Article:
Reports and Antidotes

 

reconciliation-statue-690x353
“Reconciliation by Vasoncellos. Photo by Martinvl, couresty Wikimedia Commons

 

On the way to the dentist, outside the Princeton Ballet School studio, I encountered a distraught dancer. She said she can’t stand to listen to the news but needs to know what’s happening. So — Susan — this is for you.

Keep up with what’s happening without depressing yourself.  By limiting your news to weekly reports,.you can safely plug your ears to most of the noise, for the sake of mental stability, and still not miss everything.

Think Progress.org promises to summarize all actions taken in the White House every Friday. The snark content is milder than my Twitter feed. It ends with a delicious segment from Samantha Bee.

Politico also offers weekly emails, for the White House and for New Jersey.  They are a roundup of this digital news organization’s  reported stories — more information but more overwhelming.

Online, Washington Week, even without Gwen Ifill, helps me see the big picture without triggering stress.

Mental stability?  Here is a “how to” article on how to achieve it, “Finding Healing and Peace in a Polarized Political Climate.”  It’s from the national organization of the United Methodist Church to which I belong.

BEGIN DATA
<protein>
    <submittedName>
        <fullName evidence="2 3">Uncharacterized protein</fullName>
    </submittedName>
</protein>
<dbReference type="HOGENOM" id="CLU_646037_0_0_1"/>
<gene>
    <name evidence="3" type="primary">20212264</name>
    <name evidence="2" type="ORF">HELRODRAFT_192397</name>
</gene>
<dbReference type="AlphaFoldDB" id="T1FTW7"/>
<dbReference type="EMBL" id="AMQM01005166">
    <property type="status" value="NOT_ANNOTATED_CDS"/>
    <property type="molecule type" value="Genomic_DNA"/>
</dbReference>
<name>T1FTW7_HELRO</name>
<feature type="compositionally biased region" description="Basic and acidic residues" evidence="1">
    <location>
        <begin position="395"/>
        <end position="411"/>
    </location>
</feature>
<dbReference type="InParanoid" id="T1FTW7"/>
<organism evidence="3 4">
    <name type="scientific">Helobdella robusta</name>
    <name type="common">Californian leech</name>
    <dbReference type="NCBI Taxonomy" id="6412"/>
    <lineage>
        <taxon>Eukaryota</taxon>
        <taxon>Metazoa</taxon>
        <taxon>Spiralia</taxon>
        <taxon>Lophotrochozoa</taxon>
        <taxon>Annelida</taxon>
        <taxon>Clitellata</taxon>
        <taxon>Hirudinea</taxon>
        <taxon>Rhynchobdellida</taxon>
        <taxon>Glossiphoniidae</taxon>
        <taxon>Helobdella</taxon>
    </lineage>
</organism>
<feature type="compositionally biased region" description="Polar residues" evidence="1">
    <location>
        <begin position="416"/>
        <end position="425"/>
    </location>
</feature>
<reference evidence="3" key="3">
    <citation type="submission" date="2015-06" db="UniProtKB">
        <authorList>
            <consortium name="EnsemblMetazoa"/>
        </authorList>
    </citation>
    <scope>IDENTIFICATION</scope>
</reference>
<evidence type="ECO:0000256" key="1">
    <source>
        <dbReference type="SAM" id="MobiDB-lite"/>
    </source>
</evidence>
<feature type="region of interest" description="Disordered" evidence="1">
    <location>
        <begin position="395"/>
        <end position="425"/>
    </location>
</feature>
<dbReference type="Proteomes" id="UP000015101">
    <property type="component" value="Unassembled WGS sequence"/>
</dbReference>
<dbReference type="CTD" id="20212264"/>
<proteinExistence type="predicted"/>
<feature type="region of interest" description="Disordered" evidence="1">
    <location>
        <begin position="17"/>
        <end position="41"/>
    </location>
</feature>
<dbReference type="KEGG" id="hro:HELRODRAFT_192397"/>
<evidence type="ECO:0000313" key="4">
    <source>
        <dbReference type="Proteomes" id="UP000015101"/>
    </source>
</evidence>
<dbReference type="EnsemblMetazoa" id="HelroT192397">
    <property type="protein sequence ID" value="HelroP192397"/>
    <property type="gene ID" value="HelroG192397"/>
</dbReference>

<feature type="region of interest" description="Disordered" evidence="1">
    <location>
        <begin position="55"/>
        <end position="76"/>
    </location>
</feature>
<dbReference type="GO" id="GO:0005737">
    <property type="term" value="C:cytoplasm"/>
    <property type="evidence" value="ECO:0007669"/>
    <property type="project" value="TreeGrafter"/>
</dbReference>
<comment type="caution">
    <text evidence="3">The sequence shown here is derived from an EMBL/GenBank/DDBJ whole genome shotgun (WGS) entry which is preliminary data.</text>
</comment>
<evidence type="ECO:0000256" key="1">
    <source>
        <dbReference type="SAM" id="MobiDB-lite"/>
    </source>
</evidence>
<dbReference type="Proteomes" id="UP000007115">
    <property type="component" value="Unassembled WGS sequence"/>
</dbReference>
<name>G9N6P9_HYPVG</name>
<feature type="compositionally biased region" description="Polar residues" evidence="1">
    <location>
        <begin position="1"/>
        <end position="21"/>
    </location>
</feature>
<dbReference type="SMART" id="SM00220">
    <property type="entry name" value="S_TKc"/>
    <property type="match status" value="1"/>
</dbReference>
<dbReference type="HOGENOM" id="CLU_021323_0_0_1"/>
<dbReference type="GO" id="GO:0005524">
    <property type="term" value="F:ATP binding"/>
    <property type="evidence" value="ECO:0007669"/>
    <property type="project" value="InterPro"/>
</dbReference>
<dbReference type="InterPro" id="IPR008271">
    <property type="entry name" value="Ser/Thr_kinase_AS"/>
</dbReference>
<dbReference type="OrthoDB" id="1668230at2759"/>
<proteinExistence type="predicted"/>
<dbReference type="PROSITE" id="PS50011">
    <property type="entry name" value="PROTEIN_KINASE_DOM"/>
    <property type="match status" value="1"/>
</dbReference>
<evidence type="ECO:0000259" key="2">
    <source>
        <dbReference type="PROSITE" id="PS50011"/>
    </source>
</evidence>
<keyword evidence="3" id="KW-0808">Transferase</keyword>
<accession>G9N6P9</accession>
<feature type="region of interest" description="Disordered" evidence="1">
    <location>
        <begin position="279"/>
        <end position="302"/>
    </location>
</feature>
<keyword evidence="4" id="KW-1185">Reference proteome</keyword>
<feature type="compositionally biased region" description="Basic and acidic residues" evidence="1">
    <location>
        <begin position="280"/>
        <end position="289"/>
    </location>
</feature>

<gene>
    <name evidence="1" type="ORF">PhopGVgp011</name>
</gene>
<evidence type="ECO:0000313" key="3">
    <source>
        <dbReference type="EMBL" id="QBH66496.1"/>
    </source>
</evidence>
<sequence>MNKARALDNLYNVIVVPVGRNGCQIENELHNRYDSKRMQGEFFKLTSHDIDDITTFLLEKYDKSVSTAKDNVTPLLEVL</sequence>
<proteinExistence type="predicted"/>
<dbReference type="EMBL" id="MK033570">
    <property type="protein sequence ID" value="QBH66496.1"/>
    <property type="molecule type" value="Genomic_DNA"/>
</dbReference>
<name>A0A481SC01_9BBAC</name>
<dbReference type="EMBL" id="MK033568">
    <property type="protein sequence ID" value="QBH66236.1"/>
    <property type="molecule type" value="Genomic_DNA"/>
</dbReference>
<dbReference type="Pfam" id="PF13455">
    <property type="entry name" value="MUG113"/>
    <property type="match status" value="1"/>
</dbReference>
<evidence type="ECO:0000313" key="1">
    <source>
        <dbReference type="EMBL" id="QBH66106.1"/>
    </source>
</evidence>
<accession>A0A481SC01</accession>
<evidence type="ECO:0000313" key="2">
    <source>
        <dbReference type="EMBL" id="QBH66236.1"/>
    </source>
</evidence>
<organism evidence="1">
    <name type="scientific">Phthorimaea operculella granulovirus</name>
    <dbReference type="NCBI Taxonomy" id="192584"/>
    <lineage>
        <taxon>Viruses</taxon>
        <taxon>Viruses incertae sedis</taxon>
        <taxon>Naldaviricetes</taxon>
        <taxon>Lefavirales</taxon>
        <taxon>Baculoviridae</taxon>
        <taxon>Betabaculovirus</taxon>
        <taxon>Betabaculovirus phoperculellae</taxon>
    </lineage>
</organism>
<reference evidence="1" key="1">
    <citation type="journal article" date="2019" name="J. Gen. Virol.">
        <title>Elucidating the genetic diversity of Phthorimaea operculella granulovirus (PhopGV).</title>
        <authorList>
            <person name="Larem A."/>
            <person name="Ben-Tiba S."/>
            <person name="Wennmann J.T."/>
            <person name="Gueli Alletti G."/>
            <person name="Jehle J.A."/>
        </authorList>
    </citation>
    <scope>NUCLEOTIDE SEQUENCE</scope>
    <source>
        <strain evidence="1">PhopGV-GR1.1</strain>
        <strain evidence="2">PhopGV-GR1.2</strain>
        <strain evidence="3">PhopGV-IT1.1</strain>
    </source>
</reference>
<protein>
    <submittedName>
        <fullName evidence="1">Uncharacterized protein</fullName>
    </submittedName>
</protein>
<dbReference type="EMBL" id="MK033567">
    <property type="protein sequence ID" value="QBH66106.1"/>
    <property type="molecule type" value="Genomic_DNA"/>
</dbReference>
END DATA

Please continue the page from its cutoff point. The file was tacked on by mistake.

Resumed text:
Many of the same hints come from a just-published blog on Medium, by Mirah Curzer, titled “How to Stay Outraged Without Losing Your Mind: Self Care Lessons for the Resistance.

  • Spend a significant amount of time not thinking about Trump and all the work that has to be done. Do not get used to Trump — get away from him.
  • If you want to be effective on anything, pick an issue or two that matter most to you and fight for them. Let the others go.
  • Resolve to do something small every day, without fail. Play to your strengths. Make activism fun.
  • Take care of yourself: exercise, sleep, time with friends, get outside. “Make your bed. Seriously, it takes like two minutes max and makes such a difference.
  • Oh, and call your mother, if you can.”

All this said, it’s hard not to check my Twitter feed.

 

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